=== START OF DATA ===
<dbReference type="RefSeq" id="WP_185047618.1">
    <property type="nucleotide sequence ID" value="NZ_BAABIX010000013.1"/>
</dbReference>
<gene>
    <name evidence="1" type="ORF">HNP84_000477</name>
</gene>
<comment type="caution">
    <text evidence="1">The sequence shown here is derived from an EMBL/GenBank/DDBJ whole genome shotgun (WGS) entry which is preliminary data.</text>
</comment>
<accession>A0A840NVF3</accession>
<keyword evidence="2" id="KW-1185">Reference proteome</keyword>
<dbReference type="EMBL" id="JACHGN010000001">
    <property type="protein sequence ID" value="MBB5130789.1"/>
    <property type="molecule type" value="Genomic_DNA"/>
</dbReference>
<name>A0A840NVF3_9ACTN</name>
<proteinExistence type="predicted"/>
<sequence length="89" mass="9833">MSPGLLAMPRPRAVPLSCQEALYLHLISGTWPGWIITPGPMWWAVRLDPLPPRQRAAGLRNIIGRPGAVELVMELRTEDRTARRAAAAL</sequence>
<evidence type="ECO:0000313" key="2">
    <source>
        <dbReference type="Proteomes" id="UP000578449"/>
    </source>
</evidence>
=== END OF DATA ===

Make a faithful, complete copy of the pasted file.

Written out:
<dbReference type="RefSeq" id="WP_185047618.1">
    <property type="nucleotide sequence ID" value="NZ_BAABIX010000013.1"/>
</dbReference>
<gene>
    <name evidence="1" type="ORF">HNP84_000477</name>
</gene>
<comment type="caution">
    <text evidence="1">The sequence shown here is derived from an EMBL/GenBank/DDBJ whole genome shotgun (WGS) entry which is preliminary data.</text>
</comment>
<accession>A0A840NVF3</accession>
<keyword evidence="2" id="KW-1185">Reference proteome</keyword>
<dbReference type="EMBL" id="JACHGN010000001">
    <property type="protein sequence ID" value="MBB5130789.1"/>
    <property type="molecule type" value="Genomic_DNA"/>
</dbReference>
<name>A0A840NVF3_9ACTN</name>
<proteinExistence type="predicted"/>
<sequence length="89" mass="9833">MSPGLLAMPRPRAVPLSCQEALYLHLISGTWPGWIITPGPMWWAVRLDPLPPRQRAAGLRNIIGRPGAVELVMELRTEDRTARRAAAAL</sequence>
<evidence type="ECO:0000313" key="2">
    <source>
        <dbReference type="Proteomes" id="UP000578449"/>
    </source>
</evidence>